The expansion of Pine Gap from a “highly specialised mission” to a ““multi-purpose mega-intelligence centre” without official acknowledgement by the Australian government, should be of concern to the public and to Australian policy makers. The highly secretive site in the sparsely populated area southwest of Alice Springs is skirted by large signs declaring a “COMMONWEALTH OF AUSTRALIA PROHIBITED AREA - NO TRESPASSING, NO PHOTOGRAPHY, NO FIREARMS” with the threat of seven years imprisonment for individuals who breach the area adjacent to the secure facility. The report by Ball, Campbell, Robinson and Tanter uses publicly available information and details released by Snowden and visual observations, accompanied by images and graphs, to explain the surge in size and capacity of the Pine Gap site. The report is littered with imprecise words and phrases such as “this was probably”, “appears to have”, “are probably associated with”. These approximations are not due to poor research methods or blatant generalisations but accurately reflect the information vacuum that surrounds the facility and the operations undertaken there. As with all top secret facilities, installations and operations there will be a degree of confidentiality and enforced security but the extent to which the Australian public, and even elected Australian officials, are kept in the dark is increasingly concerning. As the United States-Australian Joint Defence Facility at Pine Gap continues to deviate from its former highly specialised functions, greater scrutiny should be given to the outcomes and consequences that inevitably occur. In 2013 it was revealed that data collected by the Pine Gap facility is used for geo-location and targeting purposes for drone use by the US military in sovereign states such as Yemen and Pakistan. Though ostensibly used as tools in the fight against terrorists, these US drone strikes have caused multiple civilian casualties and led the UN special rapporteur on human rights and counterterrorism to reprimand US military drone use as “hurdles to transparency” and urged the US to “further clarify its position on the legal and factual issues...declassify... information relevant to its lethal extraterritorial counter-terrorism operations; and to release its own data on the level of civilian casualties inflicted through the use of remotely piloted aircraft…”. Affecting change a world away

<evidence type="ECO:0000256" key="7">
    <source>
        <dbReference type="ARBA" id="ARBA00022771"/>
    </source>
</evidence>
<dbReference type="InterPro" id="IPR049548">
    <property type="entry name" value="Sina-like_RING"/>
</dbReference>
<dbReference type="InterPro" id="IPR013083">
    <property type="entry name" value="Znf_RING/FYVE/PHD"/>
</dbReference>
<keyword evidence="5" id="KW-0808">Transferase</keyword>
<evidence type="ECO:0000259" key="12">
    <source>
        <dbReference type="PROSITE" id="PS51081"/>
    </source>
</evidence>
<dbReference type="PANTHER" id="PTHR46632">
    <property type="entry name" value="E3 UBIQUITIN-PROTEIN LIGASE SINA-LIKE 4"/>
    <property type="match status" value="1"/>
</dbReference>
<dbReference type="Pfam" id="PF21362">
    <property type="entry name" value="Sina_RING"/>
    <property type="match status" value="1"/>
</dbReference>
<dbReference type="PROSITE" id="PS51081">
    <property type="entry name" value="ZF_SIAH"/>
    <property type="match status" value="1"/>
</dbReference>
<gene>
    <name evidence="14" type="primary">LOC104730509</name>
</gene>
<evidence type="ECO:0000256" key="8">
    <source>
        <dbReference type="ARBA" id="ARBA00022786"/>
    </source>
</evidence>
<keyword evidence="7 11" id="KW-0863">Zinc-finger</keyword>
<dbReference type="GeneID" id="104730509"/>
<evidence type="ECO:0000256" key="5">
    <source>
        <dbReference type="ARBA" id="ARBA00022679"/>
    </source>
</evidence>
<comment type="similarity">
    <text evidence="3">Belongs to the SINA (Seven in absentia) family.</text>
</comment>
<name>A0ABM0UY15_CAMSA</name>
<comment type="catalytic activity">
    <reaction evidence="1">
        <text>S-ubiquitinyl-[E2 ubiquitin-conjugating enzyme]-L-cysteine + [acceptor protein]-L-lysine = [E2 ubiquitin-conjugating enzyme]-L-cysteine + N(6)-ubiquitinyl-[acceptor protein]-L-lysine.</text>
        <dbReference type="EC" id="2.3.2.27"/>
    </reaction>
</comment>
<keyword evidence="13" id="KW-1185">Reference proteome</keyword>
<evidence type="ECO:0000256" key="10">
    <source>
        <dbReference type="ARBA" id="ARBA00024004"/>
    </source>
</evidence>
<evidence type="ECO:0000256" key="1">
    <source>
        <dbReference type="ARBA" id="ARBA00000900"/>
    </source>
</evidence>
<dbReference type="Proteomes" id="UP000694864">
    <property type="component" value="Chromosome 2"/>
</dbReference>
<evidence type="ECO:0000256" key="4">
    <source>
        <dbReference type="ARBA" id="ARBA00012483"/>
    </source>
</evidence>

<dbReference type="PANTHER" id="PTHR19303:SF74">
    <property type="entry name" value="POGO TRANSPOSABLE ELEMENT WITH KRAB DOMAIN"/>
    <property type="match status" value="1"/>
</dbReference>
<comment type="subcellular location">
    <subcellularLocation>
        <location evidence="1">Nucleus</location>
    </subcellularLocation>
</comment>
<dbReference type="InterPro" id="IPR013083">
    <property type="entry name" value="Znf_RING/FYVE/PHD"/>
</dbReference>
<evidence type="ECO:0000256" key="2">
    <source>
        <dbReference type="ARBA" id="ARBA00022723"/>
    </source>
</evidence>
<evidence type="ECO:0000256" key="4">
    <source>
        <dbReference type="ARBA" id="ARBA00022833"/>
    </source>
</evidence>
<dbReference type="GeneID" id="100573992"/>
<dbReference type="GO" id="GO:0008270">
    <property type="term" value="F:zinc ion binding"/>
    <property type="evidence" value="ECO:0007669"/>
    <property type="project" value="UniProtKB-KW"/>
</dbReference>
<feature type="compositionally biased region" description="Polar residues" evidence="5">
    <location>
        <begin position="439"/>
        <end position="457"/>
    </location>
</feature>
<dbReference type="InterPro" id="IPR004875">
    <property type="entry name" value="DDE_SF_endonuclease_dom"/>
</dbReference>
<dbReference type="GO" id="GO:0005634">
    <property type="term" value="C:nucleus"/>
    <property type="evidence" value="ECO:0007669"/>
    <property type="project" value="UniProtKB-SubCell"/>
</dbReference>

Data collected by the installations at the Pine Gap facility enables questionable drone usage, mass data retention and satellite communication collection, all without the checks and balances provided by courts, sovereign governments, journalists and the wider Australian public. The report handed down by Ball et al. highlights the increased importance placed on Pine Gap as the centrepiece for US intelligence operations over a vast swathe of the world, from Eastern Russia to the Middle East and East Africa through the adoption of multi-operational capabilities. Though the Australian government has a long-standing policy of not commenting on operational intelligence matters, former Defence Minister Stephen Smith said that Pine Gap operated with the ''full knowledge and concurrence'' of the Australian government, with concurrence meaning that the Australian government approves the presence of a capability or function in Australia but "does not mean that Australia approves every activity or tasking undertaken''.


The future of Pine Gap remains, like much of its existence, a mystery. In the meantime, the secretive facility at the heart of Australia will continue to be used in operations far from the eyes of the Australian public and affecting change far from Australia’s shores.

William Read the International Affairs Cyber Security Fellow for Young Australians in International Affairs.

This article can be republished with attribution under a Creative Commons Licence. Please email publications@youngausint.org.au for more information.

Image Credit: Supplied (via News.com.au)